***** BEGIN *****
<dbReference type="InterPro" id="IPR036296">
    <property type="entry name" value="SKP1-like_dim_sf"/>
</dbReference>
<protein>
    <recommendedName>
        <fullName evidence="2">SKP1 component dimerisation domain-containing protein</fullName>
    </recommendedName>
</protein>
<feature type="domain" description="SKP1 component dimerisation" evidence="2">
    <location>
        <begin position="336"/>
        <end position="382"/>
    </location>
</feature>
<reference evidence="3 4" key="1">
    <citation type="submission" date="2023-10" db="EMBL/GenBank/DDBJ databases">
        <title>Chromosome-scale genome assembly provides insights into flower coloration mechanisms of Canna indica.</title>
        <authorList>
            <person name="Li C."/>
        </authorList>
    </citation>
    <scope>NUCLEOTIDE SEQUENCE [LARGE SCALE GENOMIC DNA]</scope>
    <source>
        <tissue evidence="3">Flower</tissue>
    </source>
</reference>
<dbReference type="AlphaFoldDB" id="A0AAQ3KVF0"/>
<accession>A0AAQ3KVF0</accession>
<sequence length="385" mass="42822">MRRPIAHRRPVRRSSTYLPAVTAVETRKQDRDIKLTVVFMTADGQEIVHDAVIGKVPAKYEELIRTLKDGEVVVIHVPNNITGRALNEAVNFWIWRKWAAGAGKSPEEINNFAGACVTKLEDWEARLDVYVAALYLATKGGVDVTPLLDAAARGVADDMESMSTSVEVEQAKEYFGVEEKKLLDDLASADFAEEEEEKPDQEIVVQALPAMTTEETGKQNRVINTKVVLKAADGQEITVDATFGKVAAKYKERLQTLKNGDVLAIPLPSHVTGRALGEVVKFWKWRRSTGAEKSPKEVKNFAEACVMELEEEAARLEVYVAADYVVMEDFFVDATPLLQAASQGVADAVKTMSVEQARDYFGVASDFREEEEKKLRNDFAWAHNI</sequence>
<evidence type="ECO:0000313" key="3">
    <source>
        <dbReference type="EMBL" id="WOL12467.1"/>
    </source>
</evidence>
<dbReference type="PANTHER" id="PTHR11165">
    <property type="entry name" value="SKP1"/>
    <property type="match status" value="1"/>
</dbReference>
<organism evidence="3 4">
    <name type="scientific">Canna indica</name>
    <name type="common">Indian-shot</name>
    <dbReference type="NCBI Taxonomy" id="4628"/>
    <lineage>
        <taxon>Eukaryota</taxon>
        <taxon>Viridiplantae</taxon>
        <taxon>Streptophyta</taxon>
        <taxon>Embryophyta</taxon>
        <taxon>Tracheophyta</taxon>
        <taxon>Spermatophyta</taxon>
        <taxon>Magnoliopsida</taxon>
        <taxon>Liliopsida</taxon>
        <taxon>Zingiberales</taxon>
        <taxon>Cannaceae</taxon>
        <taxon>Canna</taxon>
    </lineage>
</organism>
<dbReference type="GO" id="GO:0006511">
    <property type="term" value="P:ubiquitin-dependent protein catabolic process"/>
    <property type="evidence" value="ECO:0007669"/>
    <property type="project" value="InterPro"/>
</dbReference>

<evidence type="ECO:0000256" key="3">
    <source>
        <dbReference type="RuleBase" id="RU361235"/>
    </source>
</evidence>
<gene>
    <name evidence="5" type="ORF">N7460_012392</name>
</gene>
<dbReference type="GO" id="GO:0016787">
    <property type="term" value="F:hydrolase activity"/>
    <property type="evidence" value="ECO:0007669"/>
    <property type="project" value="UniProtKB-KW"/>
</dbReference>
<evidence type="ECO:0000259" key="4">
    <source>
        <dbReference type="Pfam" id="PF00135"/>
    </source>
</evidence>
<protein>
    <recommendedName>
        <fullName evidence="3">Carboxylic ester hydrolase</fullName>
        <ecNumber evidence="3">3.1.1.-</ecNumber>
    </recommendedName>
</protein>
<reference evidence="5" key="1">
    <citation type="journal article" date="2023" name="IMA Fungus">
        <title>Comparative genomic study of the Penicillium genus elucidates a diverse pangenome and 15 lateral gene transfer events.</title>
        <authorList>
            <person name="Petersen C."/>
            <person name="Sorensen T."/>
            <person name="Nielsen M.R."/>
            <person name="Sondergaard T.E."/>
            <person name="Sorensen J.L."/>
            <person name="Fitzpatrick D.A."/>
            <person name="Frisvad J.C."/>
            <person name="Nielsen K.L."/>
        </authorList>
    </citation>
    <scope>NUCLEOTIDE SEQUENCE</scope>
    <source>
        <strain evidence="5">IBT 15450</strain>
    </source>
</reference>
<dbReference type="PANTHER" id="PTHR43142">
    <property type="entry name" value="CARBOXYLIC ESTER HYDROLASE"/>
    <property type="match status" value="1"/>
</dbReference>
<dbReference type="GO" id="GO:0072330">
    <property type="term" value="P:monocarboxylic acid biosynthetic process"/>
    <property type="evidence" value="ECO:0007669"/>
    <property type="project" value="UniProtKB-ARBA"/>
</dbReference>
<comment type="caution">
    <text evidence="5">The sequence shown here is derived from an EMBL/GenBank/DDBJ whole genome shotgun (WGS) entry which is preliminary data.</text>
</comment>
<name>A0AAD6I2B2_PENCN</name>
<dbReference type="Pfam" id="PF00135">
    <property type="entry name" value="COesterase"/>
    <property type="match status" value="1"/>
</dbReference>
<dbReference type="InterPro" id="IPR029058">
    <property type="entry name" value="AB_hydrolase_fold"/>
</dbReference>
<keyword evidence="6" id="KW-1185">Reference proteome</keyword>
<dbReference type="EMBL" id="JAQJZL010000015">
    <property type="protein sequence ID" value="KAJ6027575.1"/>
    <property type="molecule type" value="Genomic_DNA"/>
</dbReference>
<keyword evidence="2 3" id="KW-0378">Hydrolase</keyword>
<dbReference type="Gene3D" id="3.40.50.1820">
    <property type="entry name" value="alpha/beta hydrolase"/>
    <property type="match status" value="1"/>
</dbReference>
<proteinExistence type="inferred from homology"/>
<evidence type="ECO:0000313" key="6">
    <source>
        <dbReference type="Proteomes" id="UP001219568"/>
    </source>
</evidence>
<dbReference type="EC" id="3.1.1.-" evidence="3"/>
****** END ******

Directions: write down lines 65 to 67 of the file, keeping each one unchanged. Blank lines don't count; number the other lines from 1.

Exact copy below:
    </source>
</evidence>
<gene>